Of all the mysteries of wine, vintages can be one of the most confusing. The way they are often discussed by wine aficionados doesn’t help any either. This post is an attempt to demystify vintages and even make them useful.
At the most basic level, a wine’s vintage is the year the grapes were grown, not as some people think the year the wine was bottled. Grapes are a crop. Like any other crop there are good years and bad years in any given location. That is why the vintage can be important. For most farmers, what is important is getting as big a crop as possible. With grapes, a big crop doesn’t necessarily make for the best wine.
It can be helpful to understand a bit about the life cycle of a vineyard. Grapes are the fruit of a vine. In the winter the vine is dormant and usually has been cut down to just a central stem or two. In the spring the vine puts out shoots. These are usually thinned and trained on to supports before leaves come out. At these early stages, rain is a good thing. A bit later the vine will flower. This is a critical stage as the flowers have to be pollinated. Rain can damage flowers, wash pollen out of flower or keep the insects that pollinate the grape flowers from doing their job. This can cause there to be a small crop or even no crop. It doesn’t have much of an effect on the quality of the grapes, just the number.
After the flowering and pollination, the grapes will form. It takes around one hundred days for the grapes to ripen. Ideally the vineyard will have warm days with plenty of sun, cooler nights, and just enough rain to keep the vines going.
If it is too cool the grapes will not ripen properly making for thin and acidic wines with little flavor. This will also happen if the grapes don’t get enough sun. If it is too hot the grapes will ripen too early. Grapes that got too hot tend to have fewer flavors and can taste cooked, like grape jam. Too much rain can cause the grapes to swell and even burst. Those that don’t burst tend to be low in sugar and flavor.
At harvest time the weather is critical. Rain can have a stronger impact if occurs just before the grapes are harvested. Other conditions can reduce the size of the crop without affecting the quality.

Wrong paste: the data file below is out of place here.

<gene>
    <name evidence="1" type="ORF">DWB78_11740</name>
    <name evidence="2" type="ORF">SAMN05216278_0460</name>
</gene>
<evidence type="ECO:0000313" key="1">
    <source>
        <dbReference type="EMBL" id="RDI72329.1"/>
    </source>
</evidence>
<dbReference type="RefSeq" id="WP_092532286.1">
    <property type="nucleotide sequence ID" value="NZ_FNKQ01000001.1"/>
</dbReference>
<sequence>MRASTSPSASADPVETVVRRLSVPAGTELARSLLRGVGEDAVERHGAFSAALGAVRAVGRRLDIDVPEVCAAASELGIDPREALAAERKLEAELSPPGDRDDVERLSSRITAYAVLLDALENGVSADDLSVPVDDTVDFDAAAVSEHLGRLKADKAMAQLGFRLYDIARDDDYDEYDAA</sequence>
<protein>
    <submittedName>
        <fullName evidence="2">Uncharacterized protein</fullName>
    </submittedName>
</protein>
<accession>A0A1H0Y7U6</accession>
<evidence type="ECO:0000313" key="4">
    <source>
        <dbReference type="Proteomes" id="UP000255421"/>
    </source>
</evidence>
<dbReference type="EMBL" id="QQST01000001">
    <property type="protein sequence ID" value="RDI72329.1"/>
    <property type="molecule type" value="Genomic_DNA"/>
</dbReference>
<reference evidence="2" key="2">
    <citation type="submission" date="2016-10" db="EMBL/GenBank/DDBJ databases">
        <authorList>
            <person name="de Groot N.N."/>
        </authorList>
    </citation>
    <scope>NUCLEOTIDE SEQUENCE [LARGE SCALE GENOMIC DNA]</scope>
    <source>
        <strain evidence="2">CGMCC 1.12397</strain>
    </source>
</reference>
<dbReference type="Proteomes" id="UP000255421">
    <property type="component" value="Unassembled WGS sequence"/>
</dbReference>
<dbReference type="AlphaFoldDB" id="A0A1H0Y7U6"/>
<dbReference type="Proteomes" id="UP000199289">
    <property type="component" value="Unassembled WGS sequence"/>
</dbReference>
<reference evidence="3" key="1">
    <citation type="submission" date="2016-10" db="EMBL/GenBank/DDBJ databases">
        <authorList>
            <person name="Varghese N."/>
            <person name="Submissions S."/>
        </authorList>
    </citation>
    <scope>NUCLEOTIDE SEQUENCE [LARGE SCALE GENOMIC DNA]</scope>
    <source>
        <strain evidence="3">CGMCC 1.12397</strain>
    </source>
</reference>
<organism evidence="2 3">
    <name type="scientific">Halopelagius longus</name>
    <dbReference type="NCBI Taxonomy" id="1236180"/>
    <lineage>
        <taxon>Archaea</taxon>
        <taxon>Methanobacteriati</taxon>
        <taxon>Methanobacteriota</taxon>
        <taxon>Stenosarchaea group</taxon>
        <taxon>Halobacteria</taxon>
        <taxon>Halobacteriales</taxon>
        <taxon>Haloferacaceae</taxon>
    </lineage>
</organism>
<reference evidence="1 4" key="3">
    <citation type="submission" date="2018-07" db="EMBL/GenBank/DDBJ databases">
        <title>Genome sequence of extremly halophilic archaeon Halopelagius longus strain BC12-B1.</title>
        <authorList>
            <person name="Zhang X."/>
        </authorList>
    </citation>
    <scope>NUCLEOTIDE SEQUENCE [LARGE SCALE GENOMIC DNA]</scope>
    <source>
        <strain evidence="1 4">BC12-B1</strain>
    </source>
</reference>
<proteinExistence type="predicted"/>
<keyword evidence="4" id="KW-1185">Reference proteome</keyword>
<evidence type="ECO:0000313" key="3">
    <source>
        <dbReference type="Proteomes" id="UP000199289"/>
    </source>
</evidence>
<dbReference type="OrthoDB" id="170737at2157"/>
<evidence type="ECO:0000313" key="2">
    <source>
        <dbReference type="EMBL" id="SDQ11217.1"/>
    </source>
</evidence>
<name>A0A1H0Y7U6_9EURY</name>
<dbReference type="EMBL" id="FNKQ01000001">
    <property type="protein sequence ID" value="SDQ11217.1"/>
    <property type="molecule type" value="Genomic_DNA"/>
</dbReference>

As you can see from the conditions that affect them, vintages are very much local phenomenon. Since most grapes are grown in hill country, the conditions on one side of a hill can be different from the other. At best vintage charts are approximations. The more precise they are about location, the more helpful they are likely to be.
So where does this leave the wine drinker? Well vintages can be important but it is easy to overrate their importance. For me it is better to choose a wine that is of the appropriate age than of a particular vintage. While knowing when a wine is ready is a subject for at least one other posting: In general the bigger and more tannic a wine is, the longer it takes to mature. With many exceptions, white wines tend to be best from when they are released to about age five. So, I would far rather drink a twelve or so year old Barolo from a lesser vintage than a six year old one from a great year. Conversely, while I love the Viognier based Rhone wine Condrieu, I would not want to drink one much over seven years old no matter what vintage. For me what it comes down to is the vintage is just part of the mix in making decisions.
A few final thoughts: Most years are neither great years nor bad years. It is in the interest of the wine business to declare years great. After all they want to sell the wine. Even in a bad year, a good wine maker can still make a good wine. Conversely the best year of all time is not going to do much to help if the wine is poorly made. Sometimes wines made in what are considered lesser years are just a bit lighter or mature more quickly. They can be real bargains.